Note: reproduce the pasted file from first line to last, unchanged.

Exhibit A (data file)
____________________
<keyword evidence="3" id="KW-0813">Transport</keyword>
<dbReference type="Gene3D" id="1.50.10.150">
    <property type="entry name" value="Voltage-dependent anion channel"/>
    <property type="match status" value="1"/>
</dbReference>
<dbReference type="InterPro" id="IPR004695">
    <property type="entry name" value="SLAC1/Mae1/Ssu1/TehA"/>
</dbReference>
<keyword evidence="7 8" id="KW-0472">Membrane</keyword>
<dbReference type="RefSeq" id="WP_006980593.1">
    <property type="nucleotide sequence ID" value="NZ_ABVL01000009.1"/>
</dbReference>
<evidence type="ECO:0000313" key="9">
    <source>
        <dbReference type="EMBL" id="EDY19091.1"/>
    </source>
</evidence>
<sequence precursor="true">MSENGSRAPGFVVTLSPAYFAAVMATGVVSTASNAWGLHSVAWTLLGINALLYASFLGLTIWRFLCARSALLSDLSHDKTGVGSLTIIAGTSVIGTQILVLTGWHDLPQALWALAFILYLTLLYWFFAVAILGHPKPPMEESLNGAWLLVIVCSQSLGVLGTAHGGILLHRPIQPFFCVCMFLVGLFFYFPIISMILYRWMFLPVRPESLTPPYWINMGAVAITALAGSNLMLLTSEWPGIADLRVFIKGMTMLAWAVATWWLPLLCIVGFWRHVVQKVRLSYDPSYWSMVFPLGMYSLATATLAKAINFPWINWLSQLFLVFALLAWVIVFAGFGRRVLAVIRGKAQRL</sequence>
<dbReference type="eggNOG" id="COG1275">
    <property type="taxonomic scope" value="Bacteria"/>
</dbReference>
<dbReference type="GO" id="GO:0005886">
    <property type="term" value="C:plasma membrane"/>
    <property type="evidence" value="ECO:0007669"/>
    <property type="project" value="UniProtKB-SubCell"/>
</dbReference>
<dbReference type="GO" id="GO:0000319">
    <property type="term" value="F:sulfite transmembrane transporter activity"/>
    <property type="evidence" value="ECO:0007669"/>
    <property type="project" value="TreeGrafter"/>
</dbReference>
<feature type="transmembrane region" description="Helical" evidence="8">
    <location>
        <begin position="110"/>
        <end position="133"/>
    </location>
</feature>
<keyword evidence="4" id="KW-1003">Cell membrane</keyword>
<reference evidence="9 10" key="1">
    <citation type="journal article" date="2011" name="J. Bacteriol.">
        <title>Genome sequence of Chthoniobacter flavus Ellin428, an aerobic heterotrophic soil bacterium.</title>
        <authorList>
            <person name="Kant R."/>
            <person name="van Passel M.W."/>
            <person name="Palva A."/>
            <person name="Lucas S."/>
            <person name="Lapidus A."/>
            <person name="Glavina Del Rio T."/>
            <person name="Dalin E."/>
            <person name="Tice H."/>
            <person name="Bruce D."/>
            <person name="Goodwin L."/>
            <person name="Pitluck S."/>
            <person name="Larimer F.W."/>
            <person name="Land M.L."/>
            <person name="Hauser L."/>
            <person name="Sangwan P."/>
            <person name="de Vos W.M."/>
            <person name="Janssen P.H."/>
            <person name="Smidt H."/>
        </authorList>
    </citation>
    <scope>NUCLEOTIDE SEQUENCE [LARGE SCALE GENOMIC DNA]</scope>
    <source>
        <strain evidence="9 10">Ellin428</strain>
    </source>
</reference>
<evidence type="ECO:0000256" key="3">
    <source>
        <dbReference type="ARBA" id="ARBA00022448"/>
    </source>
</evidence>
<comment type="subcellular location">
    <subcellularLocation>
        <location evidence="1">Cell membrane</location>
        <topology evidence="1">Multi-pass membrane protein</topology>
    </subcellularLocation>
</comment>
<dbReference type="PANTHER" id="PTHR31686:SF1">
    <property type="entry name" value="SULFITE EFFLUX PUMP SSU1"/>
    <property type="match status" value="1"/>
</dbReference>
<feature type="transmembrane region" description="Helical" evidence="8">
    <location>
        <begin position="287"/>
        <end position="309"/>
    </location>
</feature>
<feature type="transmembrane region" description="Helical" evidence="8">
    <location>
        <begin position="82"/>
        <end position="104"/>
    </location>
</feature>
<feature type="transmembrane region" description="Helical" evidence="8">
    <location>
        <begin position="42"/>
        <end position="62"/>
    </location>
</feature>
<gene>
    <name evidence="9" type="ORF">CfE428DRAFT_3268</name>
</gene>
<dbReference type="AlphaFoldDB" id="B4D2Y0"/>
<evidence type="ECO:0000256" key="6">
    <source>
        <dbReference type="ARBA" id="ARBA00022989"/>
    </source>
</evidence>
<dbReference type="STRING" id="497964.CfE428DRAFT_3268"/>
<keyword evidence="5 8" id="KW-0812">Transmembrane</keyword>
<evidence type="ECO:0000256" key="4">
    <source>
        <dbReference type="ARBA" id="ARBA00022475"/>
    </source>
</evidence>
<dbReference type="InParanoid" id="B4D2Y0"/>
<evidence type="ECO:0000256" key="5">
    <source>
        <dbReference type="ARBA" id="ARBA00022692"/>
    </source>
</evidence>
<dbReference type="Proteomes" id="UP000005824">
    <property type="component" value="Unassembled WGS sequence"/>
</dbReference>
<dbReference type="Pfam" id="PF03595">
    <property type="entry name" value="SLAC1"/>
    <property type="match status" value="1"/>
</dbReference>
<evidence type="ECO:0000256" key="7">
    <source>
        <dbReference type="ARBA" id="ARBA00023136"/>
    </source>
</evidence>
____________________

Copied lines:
<keyword evidence="3" id="KW-0813">Transport</keyword>
<dbReference type="Gene3D" id="1.50.10.150">
    <property type="entry name" value="Voltage-dependent anion channel"/>
    <property type="match status" value="1"/>
</dbReference>
<dbReference type="InterPro" id="IPR004695">
    <property type="entry name" value="SLAC1/Mae1/Ssu1/TehA"/>
</dbReference>
<keyword evidence="7 8" id="KW-0472">Membrane</keyword>
<dbReference type="RefSeq" id="WP_006980593.1">
    <property type="nucleotide sequence ID" value="NZ_ABVL01000009.1"/>
</dbReference>
<evidence type="ECO:0000313" key="9">
    <source>
        <dbReference type="EMBL" id="EDY19091.1"/>
    </source>
</evidence>
<sequence precursor="true">MSENGSRAPGFVVTLSPAYFAAVMATGVVSTASNAWGLHSVAWTLLGINALLYASFLGLTIWRFLCARSALLSDLSHDKTGVGSLTIIAGTSVIGTQILVLTGWHDLPQALWALAFILYLTLLYWFFAVAILGHPKPPMEESLNGAWLLVIVCSQSLGVLGTAHGGILLHRPIQPFFCVCMFLVGLFFYFPIISMILYRWMFLPVRPESLTPPYWINMGAVAITALAGSNLMLLTSEWPGIADLRVFIKGMTMLAWAVATWWLPLLCIVGFWRHVVQKVRLSYDPSYWSMVFPLGMYSLATATLAKAINFPWINWLSQLFLVFALLAWVIVFAGFGRRVLAVIRGKAQRL</sequence>
<dbReference type="eggNOG" id="COG1275">
    <property type="taxonomic scope" value="Bacteria"/>
</dbReference>
<dbReference type="GO" id="GO:0005886">
    <property type="term" value="C:plasma membrane"/>
    <property type="evidence" value="ECO:0007669"/>
    <property type="project" value="UniProtKB-SubCell"/>
</dbReference>
<dbReference type="GO" id="GO:0000319">
    <property type="term" value="F:sulfite transmembrane transporter activity"/>
    <property type="evidence" value="ECO:0007669"/>
    <property type="project" value="TreeGrafter"/>
</dbReference>
<feature type="transmembrane region" description="Helical" evidence="8">
    <location>
        <begin position="110"/>
        <end position="133"/>
    </location>
</feature>
<keyword evidence="4" id="KW-1003">Cell membrane</keyword>
<reference evidence="9 10" key="1">
    <citation type="journal article" date="2011" name="J. Bacteriol.">
        <title>Genome sequence of Chthoniobacter flavus Ellin428, an aerobic heterotrophic soil bacterium.</title>
        <authorList>
            <person name="Kant R."/>
            <person name="van Passel M.W."/>
            <person name="Palva A."/>
            <person name="Lucas S."/>
            <person name="Lapidus A."/>
            <person name="Glavina Del Rio T."/>
            <person name="Dalin E."/>
            <person name="Tice H."/>
            <person name="Bruce D."/>
            <person name="Goodwin L."/>
            <person name="Pitluck S."/>
            <person name="Larimer F.W."/>
            <person name="Land M.L."/>
            <person name="Hauser L."/>
            <person name="Sangwan P."/>
            <person name="de Vos W.M."/>
            <person name="Janssen P.H."/>
            <person name="Smidt H."/>
        </authorList>
    </citation>
    <scope>NUCLEOTIDE SEQUENCE [LARGE SCALE GENOMIC DNA]</scope>
    <source>
        <strain evidence="9 10">Ellin428</strain>
    </source>
</reference>
<evidence type="ECO:0000256" key="3">
    <source>
        <dbReference type="ARBA" id="ARBA00022448"/>
    </source>
</evidence>
<comment type="subcellular location">
    <subcellularLocation>
        <location evidence="1">Cell membrane</location>
        <topology evidence="1">Multi-pass membrane protein</topology>
    </subcellularLocation>
</comment>
<dbReference type="PANTHER" id="PTHR31686:SF1">
    <property type="entry name" value="SULFITE EFFLUX PUMP SSU1"/>
    <property type="match status" value="1"/>
</dbReference>
<feature type="transmembrane region" description="Helical" evidence="8">
    <location>
        <begin position="287"/>
        <end position="309"/>
    </location>
</feature>
<feature type="transmembrane region" description="Helical" evidence="8">
    <location>
        <begin position="82"/>
        <end position="104"/>
    </location>
</feature>
<feature type="transmembrane region" description="Helical" evidence="8">
    <location>
        <begin position="42"/>
        <end position="62"/>
    </location>
</feature>
<gene>
    <name evidence="9" type="ORF">CfE428DRAFT_3268</name>
</gene>
<dbReference type="AlphaFoldDB" id="B4D2Y0"/>
<evidence type="ECO:0000256" key="6">
    <source>
        <dbReference type="ARBA" id="ARBA00022989"/>
    </source>
</evidence>
<dbReference type="STRING" id="497964.CfE428DRAFT_3268"/>
<keyword evidence="5 8" id="KW-0812">Transmembrane</keyword>
<evidence type="ECO:0000256" key="4">
    <source>
        <dbReference type="ARBA" id="ARBA00022475"/>
    </source>
</evidence>
<dbReference type="InParanoid" id="B4D2Y0"/>
<evidence type="ECO:0000256" key="5">
    <source>
        <dbReference type="ARBA" id="ARBA00022692"/>
    </source>
</evidence>
<dbReference type="Proteomes" id="UP000005824">
    <property type="component" value="Unassembled WGS sequence"/>
</dbReference>
<dbReference type="Pfam" id="PF03595">
    <property type="entry name" value="SLAC1"/>
    <property type="match status" value="1"/>
</dbReference>
<evidence type="ECO:0000256" key="7">
    <source>
        <dbReference type="ARBA" id="ARBA00023136"/>
    </source>
</evidence>